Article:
Grand River bridge decades in making in Cambridge
CAMBRIDGE — A brand-new, rusty-looking pedestrian bridge?
That’s what is stretching across the Grand River in Galt.
“It’s quite easy to maintain,” project manager Shane Taylor said of the rusted finish of the made-in-Ayr, corten steel walking bridge that could open after Christmas.
“If graffiti ends up on it, you can wire-brush it off and it looks just the way it did within a couple of days.”
So this is an old no-paint-required look to a new idea, right? Wrong.
This 100-metre wood-bottom dash across the Grand, from near an east-side Water Street South flower shop to a west-side sculpture garden on Grand Avenue South is hardly a new concept.
The mayor didn’t just come up with this back-to-the-river idea leading into last election campaign. This antiquated notion goes back at least 32 years, Taylor says.
This goes back to 1985 when the Grand River Conservation Authority was doing some channel-blasting to increase flood capacity.
Three concrete pillars from an old railway spur bridge were to be blown to smithereens.
Not so fast, the city said to the conservation authority.
“They were taking all three of them down,” explained Taylor, city landscape architect who stumbled upon letters and reports from the mid-80s.
“Our department stepped in and said, ‘We actually want to install a pedestrian bridge here in the future. Can you keep the middle one? So the GRCA did.”
Not only did they save it, they even reinforced it with massive concrete footings.
And that’s what you have holding the circular centre viewing area of the new $2-million pedestrian bridge and walkway areas that were supposed to open in time for Thursday’s ethereal-music, artsy Unsilent Night public walk through the Galt core. But some key parts have yet to arrive. Waist-high glass railings, with aluminum top rail, are on back order. They’re crucial safety features of the middle-of-thebridge, open-air viewing area right above the old pier. Until they arrive and are installed, the bridge can’t open. “It’s just not safe enough,” Taylor said. So the Unsilent Night walking route was redrawn to not cross the pedestrian bridge, which started going up in June. Instead, the route was to cross the Main Street bridge twice, looping in front of the pedestrian bridge at the sculpture gardens.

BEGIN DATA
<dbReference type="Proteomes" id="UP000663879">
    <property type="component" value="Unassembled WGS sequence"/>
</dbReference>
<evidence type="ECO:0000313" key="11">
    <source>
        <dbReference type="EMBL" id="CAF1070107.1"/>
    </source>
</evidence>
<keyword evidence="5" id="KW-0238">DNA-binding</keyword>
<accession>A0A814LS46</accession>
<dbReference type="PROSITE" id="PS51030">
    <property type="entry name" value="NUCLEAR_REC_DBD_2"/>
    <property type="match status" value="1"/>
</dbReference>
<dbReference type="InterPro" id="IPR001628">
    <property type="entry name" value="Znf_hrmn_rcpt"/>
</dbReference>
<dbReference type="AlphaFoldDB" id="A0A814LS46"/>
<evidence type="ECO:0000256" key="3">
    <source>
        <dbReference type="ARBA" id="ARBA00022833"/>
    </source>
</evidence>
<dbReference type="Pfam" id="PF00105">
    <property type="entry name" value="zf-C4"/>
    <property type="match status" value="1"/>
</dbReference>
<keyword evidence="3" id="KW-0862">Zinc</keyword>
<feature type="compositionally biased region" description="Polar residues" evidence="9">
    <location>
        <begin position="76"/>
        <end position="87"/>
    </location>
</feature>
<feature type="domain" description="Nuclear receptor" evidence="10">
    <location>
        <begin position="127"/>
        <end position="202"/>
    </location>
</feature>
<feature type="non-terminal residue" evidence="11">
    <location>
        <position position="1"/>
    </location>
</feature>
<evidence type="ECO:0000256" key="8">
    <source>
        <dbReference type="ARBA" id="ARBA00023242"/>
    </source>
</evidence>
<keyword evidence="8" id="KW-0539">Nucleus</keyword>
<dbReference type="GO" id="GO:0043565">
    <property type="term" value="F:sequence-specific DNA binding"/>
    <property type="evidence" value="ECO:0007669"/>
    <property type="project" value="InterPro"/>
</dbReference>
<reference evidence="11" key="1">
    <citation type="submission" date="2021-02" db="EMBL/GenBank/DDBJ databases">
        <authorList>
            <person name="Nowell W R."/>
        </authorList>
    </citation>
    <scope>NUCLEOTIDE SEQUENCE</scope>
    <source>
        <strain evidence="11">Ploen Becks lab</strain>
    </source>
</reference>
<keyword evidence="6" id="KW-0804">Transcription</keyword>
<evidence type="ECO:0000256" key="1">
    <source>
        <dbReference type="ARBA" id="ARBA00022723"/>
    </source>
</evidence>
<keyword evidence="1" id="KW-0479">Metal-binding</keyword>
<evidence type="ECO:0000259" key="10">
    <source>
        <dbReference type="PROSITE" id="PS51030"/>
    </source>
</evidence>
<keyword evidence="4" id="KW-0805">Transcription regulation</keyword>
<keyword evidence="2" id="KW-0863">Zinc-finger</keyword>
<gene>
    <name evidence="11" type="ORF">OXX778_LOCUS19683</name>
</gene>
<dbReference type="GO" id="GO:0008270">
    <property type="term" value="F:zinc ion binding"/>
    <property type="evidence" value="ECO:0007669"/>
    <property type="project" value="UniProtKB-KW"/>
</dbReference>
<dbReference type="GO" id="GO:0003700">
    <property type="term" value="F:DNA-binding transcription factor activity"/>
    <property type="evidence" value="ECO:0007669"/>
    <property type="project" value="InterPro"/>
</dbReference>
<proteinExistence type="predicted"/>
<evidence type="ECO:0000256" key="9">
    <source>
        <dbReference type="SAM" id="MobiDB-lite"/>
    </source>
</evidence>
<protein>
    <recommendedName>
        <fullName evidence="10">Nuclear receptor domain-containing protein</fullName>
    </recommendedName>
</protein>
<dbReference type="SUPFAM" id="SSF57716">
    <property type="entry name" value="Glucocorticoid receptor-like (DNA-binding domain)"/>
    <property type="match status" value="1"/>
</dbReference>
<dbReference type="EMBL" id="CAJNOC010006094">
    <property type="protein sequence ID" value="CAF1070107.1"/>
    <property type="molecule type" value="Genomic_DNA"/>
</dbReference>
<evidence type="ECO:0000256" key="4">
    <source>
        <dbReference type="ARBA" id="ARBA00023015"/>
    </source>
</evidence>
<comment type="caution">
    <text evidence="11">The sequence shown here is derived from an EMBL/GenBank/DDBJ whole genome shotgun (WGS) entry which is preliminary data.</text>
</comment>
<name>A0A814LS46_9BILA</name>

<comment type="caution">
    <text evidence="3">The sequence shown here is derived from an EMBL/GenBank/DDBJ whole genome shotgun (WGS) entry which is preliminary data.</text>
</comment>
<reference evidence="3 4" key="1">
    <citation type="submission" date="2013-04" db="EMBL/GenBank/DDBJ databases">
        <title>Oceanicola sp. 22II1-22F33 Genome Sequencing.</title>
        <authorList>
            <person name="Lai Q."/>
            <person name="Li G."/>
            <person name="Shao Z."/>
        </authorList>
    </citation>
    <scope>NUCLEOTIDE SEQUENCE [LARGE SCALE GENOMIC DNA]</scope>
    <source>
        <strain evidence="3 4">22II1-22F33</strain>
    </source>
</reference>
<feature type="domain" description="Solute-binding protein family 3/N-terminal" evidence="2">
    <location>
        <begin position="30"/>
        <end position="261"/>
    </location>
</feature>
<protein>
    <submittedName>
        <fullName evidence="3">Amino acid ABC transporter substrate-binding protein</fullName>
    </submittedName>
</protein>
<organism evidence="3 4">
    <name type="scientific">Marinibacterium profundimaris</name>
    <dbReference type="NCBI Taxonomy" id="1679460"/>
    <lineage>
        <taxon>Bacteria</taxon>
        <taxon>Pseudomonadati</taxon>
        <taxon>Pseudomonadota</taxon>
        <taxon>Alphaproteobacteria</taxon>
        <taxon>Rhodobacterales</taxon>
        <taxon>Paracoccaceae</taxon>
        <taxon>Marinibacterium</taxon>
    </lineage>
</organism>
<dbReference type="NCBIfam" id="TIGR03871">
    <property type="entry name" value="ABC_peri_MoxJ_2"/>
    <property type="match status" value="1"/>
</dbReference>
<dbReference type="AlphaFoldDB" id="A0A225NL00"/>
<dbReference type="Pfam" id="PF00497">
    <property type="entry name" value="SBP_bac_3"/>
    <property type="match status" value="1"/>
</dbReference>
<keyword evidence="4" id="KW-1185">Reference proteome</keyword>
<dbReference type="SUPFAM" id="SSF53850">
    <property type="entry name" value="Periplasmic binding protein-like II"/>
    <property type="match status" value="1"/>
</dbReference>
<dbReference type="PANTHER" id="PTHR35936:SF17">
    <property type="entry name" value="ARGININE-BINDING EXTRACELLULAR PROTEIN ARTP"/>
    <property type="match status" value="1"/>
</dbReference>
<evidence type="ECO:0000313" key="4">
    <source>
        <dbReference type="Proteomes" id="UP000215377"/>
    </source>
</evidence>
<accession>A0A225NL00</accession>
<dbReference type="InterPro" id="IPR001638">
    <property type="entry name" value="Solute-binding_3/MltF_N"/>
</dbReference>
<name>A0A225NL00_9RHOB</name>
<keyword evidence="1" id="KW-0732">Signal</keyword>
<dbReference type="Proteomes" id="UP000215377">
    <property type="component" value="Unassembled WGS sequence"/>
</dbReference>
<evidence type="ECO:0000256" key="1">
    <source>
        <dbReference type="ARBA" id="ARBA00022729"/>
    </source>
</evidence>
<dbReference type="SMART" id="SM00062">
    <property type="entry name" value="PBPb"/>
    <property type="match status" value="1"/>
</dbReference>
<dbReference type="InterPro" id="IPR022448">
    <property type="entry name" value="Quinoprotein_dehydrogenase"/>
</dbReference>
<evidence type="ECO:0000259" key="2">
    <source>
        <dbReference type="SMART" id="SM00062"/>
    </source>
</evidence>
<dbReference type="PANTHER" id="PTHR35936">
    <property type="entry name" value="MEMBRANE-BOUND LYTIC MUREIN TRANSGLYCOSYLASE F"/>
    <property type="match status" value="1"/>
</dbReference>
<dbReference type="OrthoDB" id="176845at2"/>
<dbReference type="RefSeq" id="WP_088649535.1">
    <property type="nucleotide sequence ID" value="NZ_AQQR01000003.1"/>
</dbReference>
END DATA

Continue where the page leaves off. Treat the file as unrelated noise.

And while Christmas-minded strollers passed the rusty-looking new bridge, they could take a long look at its two spans stretching out from the old railway bridge pier. One is shorter than the other. The west half is 46 metres. The east half, closest to downtown, is 54.
And the longer east half has thicker structure.
“You wouldn’t notice that unless you look closely,” Taylor said.
At least both sides are equally rustylooking.
The new pedestrian bridge in Galt. The bridge will provide non-vehicular access across the Grand River between Founder’s Point and the Cambridge Sculpture Garden.